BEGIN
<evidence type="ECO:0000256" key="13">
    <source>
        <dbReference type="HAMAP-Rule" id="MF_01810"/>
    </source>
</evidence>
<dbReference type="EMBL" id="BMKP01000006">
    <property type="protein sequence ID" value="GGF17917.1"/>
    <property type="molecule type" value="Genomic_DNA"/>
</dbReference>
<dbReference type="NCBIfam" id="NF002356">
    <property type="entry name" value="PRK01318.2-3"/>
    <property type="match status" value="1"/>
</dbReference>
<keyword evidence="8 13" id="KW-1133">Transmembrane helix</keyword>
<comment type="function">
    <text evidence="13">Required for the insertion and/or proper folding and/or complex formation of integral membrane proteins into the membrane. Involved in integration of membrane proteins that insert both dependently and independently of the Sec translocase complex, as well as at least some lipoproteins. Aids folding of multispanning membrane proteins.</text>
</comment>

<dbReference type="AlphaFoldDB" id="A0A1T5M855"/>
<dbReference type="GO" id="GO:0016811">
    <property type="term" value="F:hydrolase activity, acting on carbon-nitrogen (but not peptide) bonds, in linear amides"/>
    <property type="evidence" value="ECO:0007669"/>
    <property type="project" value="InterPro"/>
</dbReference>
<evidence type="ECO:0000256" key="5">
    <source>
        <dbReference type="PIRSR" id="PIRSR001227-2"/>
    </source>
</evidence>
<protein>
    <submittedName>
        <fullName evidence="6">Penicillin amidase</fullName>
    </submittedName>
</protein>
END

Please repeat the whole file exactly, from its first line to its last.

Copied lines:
<evidence type="ECO:0000256" key="13">
    <source>
        <dbReference type="HAMAP-Rule" id="MF_01810"/>
    </source>
</evidence>
<dbReference type="EMBL" id="BMKP01000006">
    <property type="protein sequence ID" value="GGF17917.1"/>
    <property type="molecule type" value="Genomic_DNA"/>
</dbReference>
<dbReference type="NCBIfam" id="NF002356">
    <property type="entry name" value="PRK01318.2-3"/>
    <property type="match status" value="1"/>
</dbReference>
<keyword evidence="8 13" id="KW-1133">Transmembrane helix</keyword>
<comment type="function">
    <text evidence="13">Required for the insertion and/or proper folding and/or complex formation of integral membrane proteins into the membrane. Involved in integration of membrane proteins that insert both dependently and independently of the Sec translocase complex, as well as at least some lipoproteins. Aids folding of multispanning membrane proteins.</text>
</comment>

<dbReference type="AlphaFoldDB" id="A0A1T5M855"/>
<dbReference type="GO" id="GO:0016811">
    <property type="term" value="F:hydrolase activity, acting on carbon-nitrogen (but not peptide) bonds, in linear amides"/>
    <property type="evidence" value="ECO:0007669"/>
    <property type="project" value="InterPro"/>
</dbReference>
<evidence type="ECO:0000256" key="5">
    <source>
        <dbReference type="PIRSR" id="PIRSR001227-2"/>
    </source>
</evidence>
<protein>
    <submittedName>
        <fullName evidence="6">Penicillin amidase</fullName>
    </submittedName>
</protein>